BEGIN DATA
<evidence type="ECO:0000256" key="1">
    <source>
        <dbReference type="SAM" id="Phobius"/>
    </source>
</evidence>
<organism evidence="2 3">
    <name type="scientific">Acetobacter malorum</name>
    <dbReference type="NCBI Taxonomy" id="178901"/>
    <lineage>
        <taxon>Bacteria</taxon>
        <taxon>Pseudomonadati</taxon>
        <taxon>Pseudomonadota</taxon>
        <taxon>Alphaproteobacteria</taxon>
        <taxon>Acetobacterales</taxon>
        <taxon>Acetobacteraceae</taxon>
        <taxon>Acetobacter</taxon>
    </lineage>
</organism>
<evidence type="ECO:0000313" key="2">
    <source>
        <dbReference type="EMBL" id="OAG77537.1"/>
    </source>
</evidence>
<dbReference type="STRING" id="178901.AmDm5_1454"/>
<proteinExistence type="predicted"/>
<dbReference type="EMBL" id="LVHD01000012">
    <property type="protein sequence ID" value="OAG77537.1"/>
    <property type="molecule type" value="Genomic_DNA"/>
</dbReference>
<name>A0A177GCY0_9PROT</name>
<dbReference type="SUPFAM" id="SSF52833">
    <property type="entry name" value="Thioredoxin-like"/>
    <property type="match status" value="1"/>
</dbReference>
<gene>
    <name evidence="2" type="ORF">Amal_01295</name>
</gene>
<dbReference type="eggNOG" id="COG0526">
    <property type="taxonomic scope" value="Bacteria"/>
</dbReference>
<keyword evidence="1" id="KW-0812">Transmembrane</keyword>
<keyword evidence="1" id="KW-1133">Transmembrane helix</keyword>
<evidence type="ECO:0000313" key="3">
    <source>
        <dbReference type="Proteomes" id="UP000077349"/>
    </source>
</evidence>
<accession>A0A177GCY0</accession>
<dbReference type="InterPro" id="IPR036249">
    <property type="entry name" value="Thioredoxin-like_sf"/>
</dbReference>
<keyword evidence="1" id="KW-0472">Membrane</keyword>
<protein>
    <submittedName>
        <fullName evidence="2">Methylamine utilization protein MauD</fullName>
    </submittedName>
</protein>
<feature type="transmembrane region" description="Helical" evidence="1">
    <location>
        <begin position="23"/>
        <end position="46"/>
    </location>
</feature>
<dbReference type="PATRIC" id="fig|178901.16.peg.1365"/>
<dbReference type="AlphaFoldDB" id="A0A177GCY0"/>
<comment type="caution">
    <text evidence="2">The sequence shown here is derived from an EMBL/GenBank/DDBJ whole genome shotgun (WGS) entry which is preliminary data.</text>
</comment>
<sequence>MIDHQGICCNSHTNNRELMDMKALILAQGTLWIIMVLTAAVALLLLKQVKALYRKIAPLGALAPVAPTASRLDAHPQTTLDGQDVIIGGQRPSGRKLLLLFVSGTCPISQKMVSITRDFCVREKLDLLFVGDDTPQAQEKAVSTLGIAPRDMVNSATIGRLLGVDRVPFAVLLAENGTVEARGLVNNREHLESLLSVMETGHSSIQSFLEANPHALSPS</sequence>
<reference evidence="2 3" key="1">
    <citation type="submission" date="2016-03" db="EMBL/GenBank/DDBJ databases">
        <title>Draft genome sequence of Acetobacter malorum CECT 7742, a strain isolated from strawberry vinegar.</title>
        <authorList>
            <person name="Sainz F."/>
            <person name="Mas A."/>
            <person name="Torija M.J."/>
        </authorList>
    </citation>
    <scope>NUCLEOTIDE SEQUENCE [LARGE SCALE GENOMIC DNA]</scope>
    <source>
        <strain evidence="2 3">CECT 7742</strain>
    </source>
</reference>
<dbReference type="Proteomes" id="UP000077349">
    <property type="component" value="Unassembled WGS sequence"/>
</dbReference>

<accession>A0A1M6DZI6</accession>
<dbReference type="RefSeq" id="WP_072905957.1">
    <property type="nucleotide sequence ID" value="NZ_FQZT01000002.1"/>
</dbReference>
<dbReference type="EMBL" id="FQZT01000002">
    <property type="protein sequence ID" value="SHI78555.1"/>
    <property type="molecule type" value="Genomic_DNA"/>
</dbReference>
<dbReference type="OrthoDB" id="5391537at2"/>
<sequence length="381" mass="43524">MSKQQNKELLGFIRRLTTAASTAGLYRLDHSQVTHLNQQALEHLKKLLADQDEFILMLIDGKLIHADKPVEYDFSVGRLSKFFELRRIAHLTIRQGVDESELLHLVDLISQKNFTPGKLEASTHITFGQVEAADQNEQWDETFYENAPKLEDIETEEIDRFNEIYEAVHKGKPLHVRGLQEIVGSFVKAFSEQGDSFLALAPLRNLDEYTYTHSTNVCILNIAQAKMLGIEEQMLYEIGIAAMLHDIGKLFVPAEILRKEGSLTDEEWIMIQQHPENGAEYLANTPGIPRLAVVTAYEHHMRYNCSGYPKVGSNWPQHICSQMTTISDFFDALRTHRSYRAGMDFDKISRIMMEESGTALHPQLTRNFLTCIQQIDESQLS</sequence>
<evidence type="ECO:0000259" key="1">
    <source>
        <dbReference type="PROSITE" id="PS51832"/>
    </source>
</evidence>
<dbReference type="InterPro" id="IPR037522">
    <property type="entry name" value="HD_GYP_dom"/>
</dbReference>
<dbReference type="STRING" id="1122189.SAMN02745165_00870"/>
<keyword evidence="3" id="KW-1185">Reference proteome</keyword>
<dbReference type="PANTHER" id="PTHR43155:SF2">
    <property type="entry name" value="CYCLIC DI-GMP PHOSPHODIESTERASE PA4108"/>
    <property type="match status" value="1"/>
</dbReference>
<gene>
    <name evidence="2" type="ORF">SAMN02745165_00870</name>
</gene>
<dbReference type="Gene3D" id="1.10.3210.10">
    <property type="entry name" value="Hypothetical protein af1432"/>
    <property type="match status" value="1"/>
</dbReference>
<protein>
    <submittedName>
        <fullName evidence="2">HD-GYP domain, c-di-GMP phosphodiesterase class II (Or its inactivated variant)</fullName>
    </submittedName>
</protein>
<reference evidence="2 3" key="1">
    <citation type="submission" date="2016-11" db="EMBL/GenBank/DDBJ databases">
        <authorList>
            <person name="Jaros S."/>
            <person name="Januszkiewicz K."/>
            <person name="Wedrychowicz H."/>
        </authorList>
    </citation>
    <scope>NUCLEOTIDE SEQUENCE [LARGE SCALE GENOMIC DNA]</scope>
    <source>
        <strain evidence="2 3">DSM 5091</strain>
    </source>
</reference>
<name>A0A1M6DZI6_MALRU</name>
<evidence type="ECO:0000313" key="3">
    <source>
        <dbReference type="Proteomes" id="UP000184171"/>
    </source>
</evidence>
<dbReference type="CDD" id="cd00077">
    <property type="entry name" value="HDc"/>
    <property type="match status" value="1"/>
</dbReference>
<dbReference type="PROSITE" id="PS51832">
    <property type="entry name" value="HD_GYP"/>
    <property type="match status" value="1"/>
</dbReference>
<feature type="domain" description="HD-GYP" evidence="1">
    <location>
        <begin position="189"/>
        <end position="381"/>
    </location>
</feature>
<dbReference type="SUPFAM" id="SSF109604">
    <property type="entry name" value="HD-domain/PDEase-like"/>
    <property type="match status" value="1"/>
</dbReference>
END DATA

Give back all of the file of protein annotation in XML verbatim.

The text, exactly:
<evidence type="ECO:0000256" key="1">
    <source>
        <dbReference type="SAM" id="Phobius"/>
    </source>
</evidence>
<organism evidence="2 3">
    <name type="scientific">Acetobacter malorum</name>
    <dbReference type="NCBI Taxonomy" id="178901"/>
    <lineage>
        <taxon>Bacteria</taxon>
        <taxon>Pseudomonadati</taxon>
        <taxon>Pseudomonadota</taxon>
        <taxon>Alphaproteobacteria</taxon>
        <taxon>Acetobacterales</taxon>
        <taxon>Acetobacteraceae</taxon>
        <taxon>Acetobacter</taxon>
    </lineage>
</organism>
<evidence type="ECO:0000313" key="2">
    <source>
        <dbReference type="EMBL" id="OAG77537.1"/>
    </source>
</evidence>
<dbReference type="STRING" id="178901.AmDm5_1454"/>
<proteinExistence type="predicted"/>
<dbReference type="EMBL" id="LVHD01000012">
    <property type="protein sequence ID" value="OAG77537.1"/>
    <property type="molecule type" value="Genomic_DNA"/>
</dbReference>
<name>A0A177GCY0_9PROT</name>
<dbReference type="SUPFAM" id="SSF52833">
    <property type="entry name" value="Thioredoxin-like"/>
    <property type="match status" value="1"/>
</dbReference>
<gene>
    <name evidence="2" type="ORF">Amal_01295</name>
</gene>
<dbReference type="eggNOG" id="COG0526">
    <property type="taxonomic scope" value="Bacteria"/>
</dbReference>
<keyword evidence="1" id="KW-0812">Transmembrane</keyword>
<keyword evidence="1" id="KW-1133">Transmembrane helix</keyword>
<evidence type="ECO:0000313" key="3">
    <source>
        <dbReference type="Proteomes" id="UP000077349"/>
    </source>
</evidence>
<accession>A0A177GCY0</accession>
<dbReference type="InterPro" id="IPR036249">
    <property type="entry name" value="Thioredoxin-like_sf"/>
</dbReference>
<keyword evidence="1" id="KW-0472">Membrane</keyword>
<protein>
    <submittedName>
        <fullName evidence="2">Methylamine utilization protein MauD</fullName>
    </submittedName>
</protein>
<feature type="transmembrane region" description="Helical" evidence="1">
    <location>
        <begin position="23"/>
        <end position="46"/>
    </location>
</feature>
<dbReference type="PATRIC" id="fig|178901.16.peg.1365"/>
<dbReference type="AlphaFoldDB" id="A0A177GCY0"/>
<comment type="caution">
    <text evidence="2">The sequence shown here is derived from an EMBL/GenBank/DDBJ whole genome shotgun (WGS) entry which is preliminary data.</text>
</comment>
<sequence>MIDHQGICCNSHTNNRELMDMKALILAQGTLWIIMVLTAAVALLLLKQVKALYRKIAPLGALAPVAPTASRLDAHPQTTLDGQDVIIGGQRPSGRKLLLLFVSGTCPISQKMVSITRDFCVREKLDLLFVGDDTPQAQEKAVSTLGIAPRDMVNSATIGRLLGVDRVPFAVLLAENGTVEARGLVNNREHLESLLSVMETGHSSIQSFLEANPHALSPS</sequence>
<reference evidence="2 3" key="1">
    <citation type="submission" date="2016-03" db="EMBL/GenBank/DDBJ databases">
        <title>Draft genome sequence of Acetobacter malorum CECT 7742, a strain isolated from strawberry vinegar.</title>
        <authorList>
            <person name="Sainz F."/>
            <person name="Mas A."/>
            <person name="Torija M.J."/>
        </authorList>
    </citation>
    <scope>NUCLEOTIDE SEQUENCE [LARGE SCALE GENOMIC DNA]</scope>
    <source>
        <strain evidence="2 3">CECT 7742</strain>
    </source>
</reference>
<dbReference type="Proteomes" id="UP000077349">
    <property type="component" value="Unassembled WGS sequence"/>
</dbReference>

<accession>A0A1M6DZI6</accession>
<dbReference type="RefSeq" id="WP_072905957.1">
    <property type="nucleotide sequence ID" value="NZ_FQZT01000002.1"/>
</dbReference>
<dbReference type="EMBL" id="FQZT01000002">
    <property type="protein sequence ID" value="SHI78555.1"/>
    <property type="molecule type" value="Genomic_DNA"/>
</dbReference>
<dbReference type="OrthoDB" id="5391537at2"/>
<sequence length="381" mass="43524">MSKQQNKELLGFIRRLTTAASTAGLYRLDHSQVTHLNQQALEHLKKLLADQDEFILMLIDGKLIHADKPVEYDFSVGRLSKFFELRRIAHLTIRQGVDESELLHLVDLISQKNFTPGKLEASTHITFGQVEAADQNEQWDETFYENAPKLEDIETEEIDRFNEIYEAVHKGKPLHVRGLQEIVGSFVKAFSEQGDSFLALAPLRNLDEYTYTHSTNVCILNIAQAKMLGIEEQMLYEIGIAAMLHDIGKLFVPAEILRKEGSLTDEEWIMIQQHPENGAEYLANTPGIPRLAVVTAYEHHMRYNCSGYPKVGSNWPQHICSQMTTISDFFDALRTHRSYRAGMDFDKISRIMMEESGTALHPQLTRNFLTCIQQIDESQLS</sequence>
<evidence type="ECO:0000259" key="1">
    <source>
        <dbReference type="PROSITE" id="PS51832"/>
    </source>
</evidence>
<dbReference type="InterPro" id="IPR037522">
    <property type="entry name" value="HD_GYP_dom"/>
</dbReference>
<dbReference type="STRING" id="1122189.SAMN02745165_00870"/>
<keyword evidence="3" id="KW-1185">Reference proteome</keyword>
<dbReference type="PANTHER" id="PTHR43155:SF2">
    <property type="entry name" value="CYCLIC DI-GMP PHOSPHODIESTERASE PA4108"/>
    <property type="match status" value="1"/>
</dbReference>
<gene>
    <name evidence="2" type="ORF">SAMN02745165_00870</name>
</gene>
<dbReference type="Gene3D" id="1.10.3210.10">
    <property type="entry name" value="Hypothetical protein af1432"/>
    <property type="match status" value="1"/>
</dbReference>
<protein>
    <submittedName>
        <fullName evidence="2">HD-GYP domain, c-di-GMP phosphodiesterase class II (Or its inactivated variant)</fullName>
    </submittedName>
</protein>
<reference evidence="2 3" key="1">
    <citation type="submission" date="2016-11" db="EMBL/GenBank/DDBJ databases">
        <authorList>
            <person name="Jaros S."/>
            <person name="Januszkiewicz K."/>
            <person name="Wedrychowicz H."/>
        </authorList>
    </citation>
    <scope>NUCLEOTIDE SEQUENCE [LARGE SCALE GENOMIC DNA]</scope>
    <source>
        <strain evidence="2 3">DSM 5091</strain>
    </source>
</reference>
<name>A0A1M6DZI6_MALRU</name>
<evidence type="ECO:0000313" key="3">
    <source>
        <dbReference type="Proteomes" id="UP000184171"/>
    </source>
</evidence>
<dbReference type="CDD" id="cd00077">
    <property type="entry name" value="HDc"/>
    <property type="match status" value="1"/>
</dbReference>
<dbReference type="PROSITE" id="PS51832">
    <property type="entry name" value="HD_GYP"/>
    <property type="match status" value="1"/>
</dbReference>
<feature type="domain" description="HD-GYP" evidence="1">
    <location>
        <begin position="189"/>
        <end position="381"/>
    </location>
</feature>
<dbReference type="SUPFAM" id="SSF109604">
    <property type="entry name" value="HD-domain/PDEase-like"/>
    <property type="match status" value="1"/>
</dbReference>